I’ve really grown to despise the idea of “going with the flow” in my old age.
Things that make me particularly rage-y:
- Students staying in school to get additional degrees because they haven’t taken the time to think about what they want to do
- People who remain in jobs they hate, not because they’re providing for their family or because of a particular financial need, but because it’s what they’re used to
- Employees ceding more and more control of their lives (staying late, working on “off” days, taking work home with them) at the expense of their happiness, simply because it is requested of them
- “Lovers” who stay in unhappy or unhealthy relationships out of habit
- People devoting their entire life to a field or career that’s of no interest to them, simply because there was a convenient “in”
I guess this stems from my desire for everyone to get what they deserve out of life. The older I get the more I realize that many (most) Americans live a partially-realized version of the life they may or may not have imagined at one time when they were younger.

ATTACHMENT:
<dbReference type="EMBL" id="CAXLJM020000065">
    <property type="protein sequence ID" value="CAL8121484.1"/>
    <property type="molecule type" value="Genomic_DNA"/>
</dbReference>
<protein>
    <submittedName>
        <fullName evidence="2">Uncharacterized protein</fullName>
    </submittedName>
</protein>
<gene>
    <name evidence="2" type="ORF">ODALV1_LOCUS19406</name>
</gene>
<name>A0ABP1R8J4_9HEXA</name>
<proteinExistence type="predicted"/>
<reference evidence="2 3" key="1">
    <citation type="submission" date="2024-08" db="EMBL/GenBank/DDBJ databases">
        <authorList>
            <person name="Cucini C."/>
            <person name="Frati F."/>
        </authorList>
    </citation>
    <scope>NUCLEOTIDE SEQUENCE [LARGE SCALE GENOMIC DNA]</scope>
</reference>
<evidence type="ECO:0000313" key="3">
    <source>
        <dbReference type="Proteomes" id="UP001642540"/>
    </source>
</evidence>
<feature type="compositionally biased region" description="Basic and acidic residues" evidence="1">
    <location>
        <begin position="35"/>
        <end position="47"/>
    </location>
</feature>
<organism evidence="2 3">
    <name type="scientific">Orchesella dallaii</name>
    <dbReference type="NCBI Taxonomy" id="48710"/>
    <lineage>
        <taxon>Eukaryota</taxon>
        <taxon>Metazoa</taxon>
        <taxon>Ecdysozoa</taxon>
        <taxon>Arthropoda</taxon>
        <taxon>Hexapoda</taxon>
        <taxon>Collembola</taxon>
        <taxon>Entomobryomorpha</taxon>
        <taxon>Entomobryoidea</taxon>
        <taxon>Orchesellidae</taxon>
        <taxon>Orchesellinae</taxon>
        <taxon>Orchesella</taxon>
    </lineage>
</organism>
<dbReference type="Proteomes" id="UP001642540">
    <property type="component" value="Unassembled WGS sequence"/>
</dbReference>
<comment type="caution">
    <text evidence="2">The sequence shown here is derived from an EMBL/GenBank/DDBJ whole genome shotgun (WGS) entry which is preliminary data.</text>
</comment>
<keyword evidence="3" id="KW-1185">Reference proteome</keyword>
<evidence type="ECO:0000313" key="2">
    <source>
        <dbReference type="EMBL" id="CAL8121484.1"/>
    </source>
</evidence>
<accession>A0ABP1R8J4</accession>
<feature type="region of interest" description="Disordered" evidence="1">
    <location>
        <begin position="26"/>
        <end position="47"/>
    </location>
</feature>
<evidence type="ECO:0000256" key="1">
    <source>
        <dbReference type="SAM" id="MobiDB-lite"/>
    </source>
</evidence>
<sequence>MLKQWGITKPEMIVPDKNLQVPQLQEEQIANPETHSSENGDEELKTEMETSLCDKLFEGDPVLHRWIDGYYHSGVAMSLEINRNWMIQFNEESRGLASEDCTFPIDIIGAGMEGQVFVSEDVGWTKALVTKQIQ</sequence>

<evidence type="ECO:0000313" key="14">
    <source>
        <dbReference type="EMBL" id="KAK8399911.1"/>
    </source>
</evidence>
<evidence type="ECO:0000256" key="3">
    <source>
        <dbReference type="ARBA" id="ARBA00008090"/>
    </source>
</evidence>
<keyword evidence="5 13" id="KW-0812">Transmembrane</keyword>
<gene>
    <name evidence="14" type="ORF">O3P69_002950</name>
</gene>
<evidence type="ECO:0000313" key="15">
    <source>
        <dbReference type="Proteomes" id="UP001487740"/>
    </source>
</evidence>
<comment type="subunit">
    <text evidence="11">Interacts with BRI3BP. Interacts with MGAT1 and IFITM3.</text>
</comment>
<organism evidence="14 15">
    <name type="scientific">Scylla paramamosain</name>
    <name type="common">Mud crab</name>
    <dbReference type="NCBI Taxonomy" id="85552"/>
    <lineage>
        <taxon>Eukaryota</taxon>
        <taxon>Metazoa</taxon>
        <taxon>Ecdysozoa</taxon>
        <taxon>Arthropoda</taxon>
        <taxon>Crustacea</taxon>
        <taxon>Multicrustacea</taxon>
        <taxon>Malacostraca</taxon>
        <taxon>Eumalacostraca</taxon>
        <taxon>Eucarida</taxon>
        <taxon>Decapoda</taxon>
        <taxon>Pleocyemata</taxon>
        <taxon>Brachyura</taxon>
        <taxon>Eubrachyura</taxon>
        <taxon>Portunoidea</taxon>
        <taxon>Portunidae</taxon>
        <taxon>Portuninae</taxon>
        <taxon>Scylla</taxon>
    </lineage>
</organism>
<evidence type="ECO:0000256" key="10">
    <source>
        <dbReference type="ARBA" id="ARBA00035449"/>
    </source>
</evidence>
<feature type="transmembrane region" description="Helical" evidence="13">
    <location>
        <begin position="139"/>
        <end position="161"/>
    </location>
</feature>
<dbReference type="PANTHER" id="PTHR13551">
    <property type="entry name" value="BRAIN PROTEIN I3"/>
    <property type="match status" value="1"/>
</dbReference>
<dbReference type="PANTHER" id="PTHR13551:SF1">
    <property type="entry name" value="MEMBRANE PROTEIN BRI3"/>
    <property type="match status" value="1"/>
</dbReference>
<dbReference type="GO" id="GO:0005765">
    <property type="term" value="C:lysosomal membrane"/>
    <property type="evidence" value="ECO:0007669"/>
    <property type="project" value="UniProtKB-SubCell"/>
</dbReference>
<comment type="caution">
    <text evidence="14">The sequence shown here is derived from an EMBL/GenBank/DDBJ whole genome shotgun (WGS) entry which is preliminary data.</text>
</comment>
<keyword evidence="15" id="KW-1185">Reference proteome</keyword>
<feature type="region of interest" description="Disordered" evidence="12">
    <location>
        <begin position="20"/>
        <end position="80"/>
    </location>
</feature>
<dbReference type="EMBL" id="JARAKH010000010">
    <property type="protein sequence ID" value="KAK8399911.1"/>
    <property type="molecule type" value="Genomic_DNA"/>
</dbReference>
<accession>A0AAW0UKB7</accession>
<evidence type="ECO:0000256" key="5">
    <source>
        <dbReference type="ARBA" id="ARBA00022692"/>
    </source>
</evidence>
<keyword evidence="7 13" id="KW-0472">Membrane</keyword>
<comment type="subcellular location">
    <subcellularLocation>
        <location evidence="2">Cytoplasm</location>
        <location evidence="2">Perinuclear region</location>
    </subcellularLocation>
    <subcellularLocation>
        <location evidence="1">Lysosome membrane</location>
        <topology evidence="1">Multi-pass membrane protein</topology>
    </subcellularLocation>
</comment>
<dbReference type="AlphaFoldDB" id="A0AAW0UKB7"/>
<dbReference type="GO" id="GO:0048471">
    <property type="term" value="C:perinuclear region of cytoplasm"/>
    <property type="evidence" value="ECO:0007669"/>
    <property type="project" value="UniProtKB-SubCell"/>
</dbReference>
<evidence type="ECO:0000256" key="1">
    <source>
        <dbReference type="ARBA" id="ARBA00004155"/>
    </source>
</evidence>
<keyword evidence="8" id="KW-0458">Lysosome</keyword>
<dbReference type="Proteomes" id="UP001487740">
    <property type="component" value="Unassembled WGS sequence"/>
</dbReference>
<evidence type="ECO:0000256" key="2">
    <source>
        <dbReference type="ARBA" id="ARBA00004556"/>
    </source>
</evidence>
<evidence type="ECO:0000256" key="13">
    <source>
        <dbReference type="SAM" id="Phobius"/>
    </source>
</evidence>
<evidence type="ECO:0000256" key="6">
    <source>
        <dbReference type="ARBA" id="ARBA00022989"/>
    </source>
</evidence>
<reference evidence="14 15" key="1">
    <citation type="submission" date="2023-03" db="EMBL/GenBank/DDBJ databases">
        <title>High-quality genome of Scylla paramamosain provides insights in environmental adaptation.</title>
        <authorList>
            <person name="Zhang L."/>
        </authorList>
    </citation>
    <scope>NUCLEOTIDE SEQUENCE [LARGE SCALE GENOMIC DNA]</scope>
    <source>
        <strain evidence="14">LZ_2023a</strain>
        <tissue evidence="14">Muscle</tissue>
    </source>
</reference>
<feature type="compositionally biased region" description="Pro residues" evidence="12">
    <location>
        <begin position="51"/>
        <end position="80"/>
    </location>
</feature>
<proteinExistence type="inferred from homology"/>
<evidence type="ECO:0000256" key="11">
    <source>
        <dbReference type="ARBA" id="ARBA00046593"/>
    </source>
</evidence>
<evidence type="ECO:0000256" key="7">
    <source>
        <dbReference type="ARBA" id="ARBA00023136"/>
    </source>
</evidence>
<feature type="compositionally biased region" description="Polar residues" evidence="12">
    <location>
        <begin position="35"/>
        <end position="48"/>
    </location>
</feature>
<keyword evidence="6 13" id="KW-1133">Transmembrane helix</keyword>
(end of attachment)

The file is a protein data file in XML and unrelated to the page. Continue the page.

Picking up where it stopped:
And now for a tangent
It makes me want to throw chairs and medium-sized objects when I hear of someone not bothering to negotiate their salary after a company makes an offer.
There’s this sinister, irrational fear that the employer will respond by saying, “We’re so offended that you asked for an additional $10,000, we are no longer interested in hiring you. You are actually going to be unemployed forever and die in a van by the river now.”
The truth is that in situations like that, the best thing a new hire can do for their career is make it clear that they know what they’re worth and that they demand respect.
I used to work myself into a frothy lather when sharing the above sentiments with my friends, and the phrase (which I may come to regret publishing here) is, “Too much bending over leads to a bad back.”
You deserve the very best.
Act like it.